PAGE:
Problem #3 Incorrect Definition of Compensation

The third error identified in the IRS 401(k) Fix-It Guide is using the incorrect definition of compensation. Every 401(k) plan document defines compensation for 401(k) purposes, and in some cases the 401(k) plan document defines multiple definitions of compensation for different purposes. For example, a plan document may define compensation for 401(k) deferrals one way and use a different definition of compensation for profit sharing purposes.

  • 401(k) Deferral Compensation – Plan documents define the compensation for 401(k) deferrals. So, if a participant signs an election form indicating that the participant wants to defer 5% of compensation, the question is 5% of what compensation? Base compensation? Total compensation? The plan document answers this question. A common error that employers make in this area is with regard to bonuses. The plan document will say to withhold 401(k) deferrals from bonuses, but when the bonus payroll is run, no deferrals are taken from the bonus.
  • Matching Compensation – The plan document may define a different definition of compensation for employer matching contributions. Many employers calculate their employer match in the payroll system as an informational item. When setting up this calculation in the payroll system, the employer must ensure that the payroll system’s definition of compensation for this calculation matches the 401(k) plan document. For example, if the plan document says total compensation, the matching calculation should be based on total compensation.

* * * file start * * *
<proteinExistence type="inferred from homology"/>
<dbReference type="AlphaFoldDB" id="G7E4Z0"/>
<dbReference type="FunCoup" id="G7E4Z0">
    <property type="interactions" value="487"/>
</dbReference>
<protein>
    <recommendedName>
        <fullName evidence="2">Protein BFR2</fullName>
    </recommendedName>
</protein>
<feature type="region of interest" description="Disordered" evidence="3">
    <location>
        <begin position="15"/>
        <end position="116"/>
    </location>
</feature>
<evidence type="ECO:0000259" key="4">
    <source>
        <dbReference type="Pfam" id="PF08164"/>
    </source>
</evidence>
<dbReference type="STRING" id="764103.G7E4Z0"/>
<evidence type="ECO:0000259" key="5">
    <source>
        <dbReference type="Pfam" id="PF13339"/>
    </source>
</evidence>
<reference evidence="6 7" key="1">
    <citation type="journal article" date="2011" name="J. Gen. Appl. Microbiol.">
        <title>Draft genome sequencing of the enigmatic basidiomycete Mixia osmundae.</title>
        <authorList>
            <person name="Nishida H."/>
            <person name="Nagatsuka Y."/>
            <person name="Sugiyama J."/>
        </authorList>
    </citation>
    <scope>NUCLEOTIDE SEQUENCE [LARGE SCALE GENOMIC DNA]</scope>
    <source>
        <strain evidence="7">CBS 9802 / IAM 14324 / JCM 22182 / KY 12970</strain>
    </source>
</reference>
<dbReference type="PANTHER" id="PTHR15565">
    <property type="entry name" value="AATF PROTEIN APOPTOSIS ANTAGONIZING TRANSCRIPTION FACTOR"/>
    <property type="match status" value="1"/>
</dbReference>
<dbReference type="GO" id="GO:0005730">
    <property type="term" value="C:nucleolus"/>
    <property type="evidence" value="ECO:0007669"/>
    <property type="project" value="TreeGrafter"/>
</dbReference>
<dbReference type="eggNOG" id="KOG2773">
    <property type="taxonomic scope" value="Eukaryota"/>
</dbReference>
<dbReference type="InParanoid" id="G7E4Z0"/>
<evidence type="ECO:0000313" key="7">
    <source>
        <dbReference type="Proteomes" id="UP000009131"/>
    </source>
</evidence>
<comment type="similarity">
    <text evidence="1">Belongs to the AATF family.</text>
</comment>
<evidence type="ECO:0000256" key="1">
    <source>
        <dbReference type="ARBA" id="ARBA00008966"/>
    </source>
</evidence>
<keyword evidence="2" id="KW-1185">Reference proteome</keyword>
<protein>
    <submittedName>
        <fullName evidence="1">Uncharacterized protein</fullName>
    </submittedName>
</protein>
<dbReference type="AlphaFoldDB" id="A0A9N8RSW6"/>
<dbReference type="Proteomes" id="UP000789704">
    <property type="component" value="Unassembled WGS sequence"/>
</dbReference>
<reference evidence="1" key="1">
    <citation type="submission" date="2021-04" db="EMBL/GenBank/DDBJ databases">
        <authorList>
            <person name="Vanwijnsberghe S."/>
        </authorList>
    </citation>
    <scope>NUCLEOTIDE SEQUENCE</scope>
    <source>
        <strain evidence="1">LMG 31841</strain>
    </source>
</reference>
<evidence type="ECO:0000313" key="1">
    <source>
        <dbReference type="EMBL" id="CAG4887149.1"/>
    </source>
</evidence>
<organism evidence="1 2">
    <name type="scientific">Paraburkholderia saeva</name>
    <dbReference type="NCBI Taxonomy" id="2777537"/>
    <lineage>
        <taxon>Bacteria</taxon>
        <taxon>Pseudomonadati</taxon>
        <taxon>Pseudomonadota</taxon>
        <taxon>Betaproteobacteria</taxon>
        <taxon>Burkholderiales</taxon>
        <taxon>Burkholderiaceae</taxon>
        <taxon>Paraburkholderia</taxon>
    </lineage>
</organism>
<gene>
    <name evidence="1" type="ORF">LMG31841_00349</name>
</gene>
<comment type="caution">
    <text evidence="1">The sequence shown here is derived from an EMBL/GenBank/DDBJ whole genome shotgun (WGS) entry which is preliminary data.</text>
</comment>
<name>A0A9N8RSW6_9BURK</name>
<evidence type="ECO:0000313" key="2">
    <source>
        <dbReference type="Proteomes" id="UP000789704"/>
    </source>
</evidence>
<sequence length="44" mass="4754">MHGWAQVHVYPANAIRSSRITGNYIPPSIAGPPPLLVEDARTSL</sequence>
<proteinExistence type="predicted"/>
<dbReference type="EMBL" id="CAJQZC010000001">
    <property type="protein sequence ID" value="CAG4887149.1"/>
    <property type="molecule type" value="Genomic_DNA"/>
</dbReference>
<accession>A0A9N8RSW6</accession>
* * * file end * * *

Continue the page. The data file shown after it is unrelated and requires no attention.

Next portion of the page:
• Profit Sharing Compensation – A 401(k) plan document may also define a different definition of compensation for profit sharing. An error that is common with profit sharing compensation is inappropriately including or excluding pre-entry compensation. In the year that an employee becomes eligible to participate in the 401(k) plan, the plan document will specify whether to include or exclude compensation prior to the date that the employee entered the plan. Sometimes employers will try to apply common sense instead of referring to the plan document.

It is important for employers to be familiar with the definitions of compensation in their 401(k) plan document.